Critical Thinking and Writing: Meghann Walk is pursuing a PhD in Education Policy, Organization, and Leadership at the University of Illinois, concentrating in philosophy of education. She has a BA in political science from the University of Illinois, an MSLIS from Simmons College, and a CAS in School Building Leadership from St. John's University. Previously she was the Library Director and a Social Studies instructor at Bard High School Early College-Manhattan and is an associate of Bard College’s Institute for Writing & Thinking. Her research has focused on situated information literacy and the high school to college transition.

Philosophy: Dr. Shelley Weinberg is Associate Professor of Philosophy at the University of Illinois at Urbana-Champaign. Her interests are more broadly in the history of early modern philosophy (17th and 18th centuries) with a past focus on psychological, epistemological, and metaphysical issues in the philosophy of John Locke. Her work has appeared in Journal of the History of Philosophy, History of Philosophy Quarterly, and Pacific Philosophical Quarterly. More recently she has published a book with Oxford University Press (2016) entitled Consciousness in Locke. Shelley’s teaching interests include entry level courses in philosophy introducing students to philosophical questions concerning human nature, how we ought to live and what meaning our lives may have, what (if anything) we can claim to know, whether God exists and we can explain our experience of evil, whether we have free will, and whether artificial intelligence is possible. She also teaches lower and advanced level undergraduate courses as well as graduate level courses in early modern philosophy and theory of knowledge.

U.S. History: Kathryn Oberdeck teaches U.S. history, with emphasis on cultural history, histories of working-class history, public history, urban history, and social theory in the Department of History, University of Illinois at Urbana-Champaign. She is the author of The Evangelist and the Impresario: Religion, Entertainment and Cultural Politics in America, 1884-1914 (Johns Hopkins UP, 1999). She is completing a history of the cultural politics of space in the company town of Kohler, Wisconsin. She also co-coordinates the department’s Public History initiatives and a humanities-oriented community engagement initiative.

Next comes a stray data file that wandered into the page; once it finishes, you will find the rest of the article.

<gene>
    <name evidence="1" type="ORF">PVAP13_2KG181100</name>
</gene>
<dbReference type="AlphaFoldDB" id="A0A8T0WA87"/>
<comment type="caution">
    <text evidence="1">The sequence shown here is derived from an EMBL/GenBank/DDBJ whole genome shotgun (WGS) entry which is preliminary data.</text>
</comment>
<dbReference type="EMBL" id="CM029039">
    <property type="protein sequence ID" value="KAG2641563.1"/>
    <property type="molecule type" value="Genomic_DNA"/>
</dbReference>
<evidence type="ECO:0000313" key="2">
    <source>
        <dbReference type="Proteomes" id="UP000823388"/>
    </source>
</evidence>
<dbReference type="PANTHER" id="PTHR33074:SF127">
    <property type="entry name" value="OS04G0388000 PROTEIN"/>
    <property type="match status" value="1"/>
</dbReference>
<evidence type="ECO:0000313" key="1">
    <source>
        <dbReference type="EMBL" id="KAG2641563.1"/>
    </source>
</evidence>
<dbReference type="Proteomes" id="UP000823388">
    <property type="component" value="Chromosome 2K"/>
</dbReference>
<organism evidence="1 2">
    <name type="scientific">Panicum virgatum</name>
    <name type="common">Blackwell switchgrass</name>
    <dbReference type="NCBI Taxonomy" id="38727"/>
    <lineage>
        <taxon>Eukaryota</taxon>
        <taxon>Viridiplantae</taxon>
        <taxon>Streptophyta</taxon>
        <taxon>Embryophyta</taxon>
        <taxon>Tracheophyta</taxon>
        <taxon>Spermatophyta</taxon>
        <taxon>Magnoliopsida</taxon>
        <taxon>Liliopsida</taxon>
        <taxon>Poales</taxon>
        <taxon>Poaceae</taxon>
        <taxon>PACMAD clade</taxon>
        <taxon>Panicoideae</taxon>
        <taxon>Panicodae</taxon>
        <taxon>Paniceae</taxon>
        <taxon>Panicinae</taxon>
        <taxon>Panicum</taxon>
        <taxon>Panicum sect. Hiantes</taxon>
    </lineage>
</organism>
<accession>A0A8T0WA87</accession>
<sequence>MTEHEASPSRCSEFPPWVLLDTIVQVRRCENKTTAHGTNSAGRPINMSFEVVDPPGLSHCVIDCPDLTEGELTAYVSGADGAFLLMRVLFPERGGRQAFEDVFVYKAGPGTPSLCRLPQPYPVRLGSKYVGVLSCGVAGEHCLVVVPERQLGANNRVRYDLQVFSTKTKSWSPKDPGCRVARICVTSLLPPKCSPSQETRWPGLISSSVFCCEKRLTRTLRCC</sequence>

About the Odyssey Project in Champaign-Urbana

Illinois Humanities (the state humanities council) began the Odyssey Project in 2000. In 2006 IPRH, in partnership with Illinois Humanities, brought the Odyssey Project to Champaign-Urbana in order to offer local income-eligible adults the opportunity to pursue higher education that might not otherwise be accessible to them. Beginning 2019–2020, Odyssey courses are official Urbana campus courses, with tuition for those courses waived by the College of LAS.

Thanks to the generosity of The Andrew W. Mellon Foundation, the support of the College of Liberal Arts and Sciences and other campus partners, the Odyssey Project at the University of Illinois at Urbana Champaign is able to introduce Odyssey students to the University of Illinois experience both inside and outside the classroom. The grant also provides for a Public Humanities Fellowship for a doctoral student in the humanities and for 2 humanities undergraduate interns who will serve as classroom support for Odyssey students during the evening course sessions. And students will have an opportunity to learn from one artist or creative writer in-residence each semester.

Learn more about supporting the Odyssey Project.